Title: Lessons from Zachary: Turning Disability into Possibility
Author: Sandy Scott
Reviewed for the NABBW by: Anne Holmes
I was so delighted to learn about the existence of this book! For multiple personal reasons:
- First, we are all living in today’s world, which has sadly become rude enough that we’ve actually elected president a man who is so ill-mannered that during his campaign he actually called attention to and publicly ridiculed a handicapped New York Times reporter, who was simply and capably covering the campaign. I believe that as a society we need to educate our citizens the capabilities of persons with disabilities. (Especially since it is my opinion that everyone has at least one disability; it’s just that some are more visible than others.)
- Second, because I remember how shocked I was back in the early 70s, when the minister who was about to preside at my first wedding asked my prospective groom and me how we would respond if we were to give birth to a child who was handicapped. I had never given this possibility any thought. And at that moment I discovered that I was totally unprepared to even consider such a daunting possibility. (Thankfully, I never had to discover whether or not we two could have weathered such a significant life event. Though even without that stress, the marriage could not endure.)
- Third, because my second husband was born in the mid-1950s with birth defects so severe his parents were told he would essentially be a “vegetable,” likely unable to ever even sit up in bed. Thankfully, his parents raised him with a “can do” attitude, and I am lucky to have been married to this intelligent, caring, loving – and fully employed – man for almost 30 years.
It is for these reasons that I highly recommend this book, and thank Sandy Scott for recognizing the need for sharing Zachary’s story with the world.
In her story, son Zachary was born in late 1990 with the appearance of perfect health. His APGAR score was high, and neither his parents nor the doctors had no reason to suspect he was anything but a perfect baby boy. But eleven days after his birth, when he started crying and could not be calmed, Sandy ended up at the hospital. There, she went from ER to the pediatric floor, and after batterie of tests, finally learned that Zachary was diagnosed with severe cerebral palsy and a potential life expectancy of less than one year.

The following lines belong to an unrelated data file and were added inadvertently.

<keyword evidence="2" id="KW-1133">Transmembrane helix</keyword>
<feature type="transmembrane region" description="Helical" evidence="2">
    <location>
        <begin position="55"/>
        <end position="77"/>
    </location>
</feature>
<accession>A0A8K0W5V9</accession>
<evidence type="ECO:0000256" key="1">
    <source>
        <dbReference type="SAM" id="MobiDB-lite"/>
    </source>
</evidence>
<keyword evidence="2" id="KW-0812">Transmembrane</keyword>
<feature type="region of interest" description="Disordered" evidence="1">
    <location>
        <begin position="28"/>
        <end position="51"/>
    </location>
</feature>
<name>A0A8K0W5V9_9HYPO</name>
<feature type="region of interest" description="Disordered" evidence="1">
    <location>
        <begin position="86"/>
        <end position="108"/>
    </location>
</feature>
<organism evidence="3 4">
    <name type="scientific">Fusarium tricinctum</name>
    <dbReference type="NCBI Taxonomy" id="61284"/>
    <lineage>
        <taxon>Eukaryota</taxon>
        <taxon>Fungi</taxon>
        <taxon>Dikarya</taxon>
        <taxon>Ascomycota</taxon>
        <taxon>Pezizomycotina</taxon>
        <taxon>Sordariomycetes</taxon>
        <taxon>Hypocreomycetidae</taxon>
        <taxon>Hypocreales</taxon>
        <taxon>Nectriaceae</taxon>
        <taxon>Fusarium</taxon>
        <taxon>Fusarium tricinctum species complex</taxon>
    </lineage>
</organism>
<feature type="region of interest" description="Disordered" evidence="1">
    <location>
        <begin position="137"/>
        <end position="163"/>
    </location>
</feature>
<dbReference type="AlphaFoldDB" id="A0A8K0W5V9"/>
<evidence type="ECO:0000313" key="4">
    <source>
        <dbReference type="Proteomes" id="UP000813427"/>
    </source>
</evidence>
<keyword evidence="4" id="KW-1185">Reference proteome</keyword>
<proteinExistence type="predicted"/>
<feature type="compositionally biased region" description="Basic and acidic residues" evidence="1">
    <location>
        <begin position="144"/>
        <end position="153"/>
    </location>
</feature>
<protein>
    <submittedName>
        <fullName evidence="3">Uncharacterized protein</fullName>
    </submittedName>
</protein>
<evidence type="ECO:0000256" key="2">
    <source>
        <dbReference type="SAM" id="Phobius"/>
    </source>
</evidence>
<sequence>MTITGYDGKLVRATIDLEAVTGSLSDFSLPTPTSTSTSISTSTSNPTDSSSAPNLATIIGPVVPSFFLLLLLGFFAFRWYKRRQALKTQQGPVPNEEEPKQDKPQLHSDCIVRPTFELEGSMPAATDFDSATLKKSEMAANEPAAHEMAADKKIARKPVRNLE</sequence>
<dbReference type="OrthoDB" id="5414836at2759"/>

Without any preparation, new Mom Sandy suddenly finds herself ripped for her past life, where she was a wife and Kinko’s employee, and transported to a life centered on her son’s hospital room, where she becomes the “mom of a very sick newborn,” surrounded by a rotation of physicians, registered nurses, phlebotomists, epidemiologists, certified nurse assistants, nurse practitioners, pharmacists, physical therapists, nutritionists, social workers, clinics laboratory technicians, dietitians, diagnostic medical technicians, respiratory therapists, anymore physicians.
As she explains, her world and identity were ” upside down, inside out, and then smashed to pieces.”
I’ll fast forward to current day, to tell you that Zachary is still alive and while he’s largely non-verbal, he is able to live on his own in a condo. But to find out how gets tot heat point, you’ll need to read the book, as the story of this transition and the lessons Sandy, Zachary and her family learned are the hugely important stuff that make up the meat of this book.
As Joseph Jaworski says on the book’s front cover: “Lessons from Zachary illustrates what can become available when we engage in a new kind of conversation, discovering and unleashing the human possibility in us all.”
This book is highly recommended. Especially for anyone who would like to learn how to use his or her own strengths to navigate the difficult situations that each of us will eventually find ourselves in, at some time in our lives. No one gets to live a golden, problem-free life forever. No one.
I will close by noting that Sandy has become a pioneer in the field of physician coaching and was formerly the Director of The Coaching Project with the Colorado Department of Education and Director of the Advanced Leadership Program for Physicians at Banner Health. The book includes several useful tools she has developed to help people navigate life’s challenges, find meaning and lasting fulfillment. Among them: her Life Wheel, her checklists, and her Miracle Question.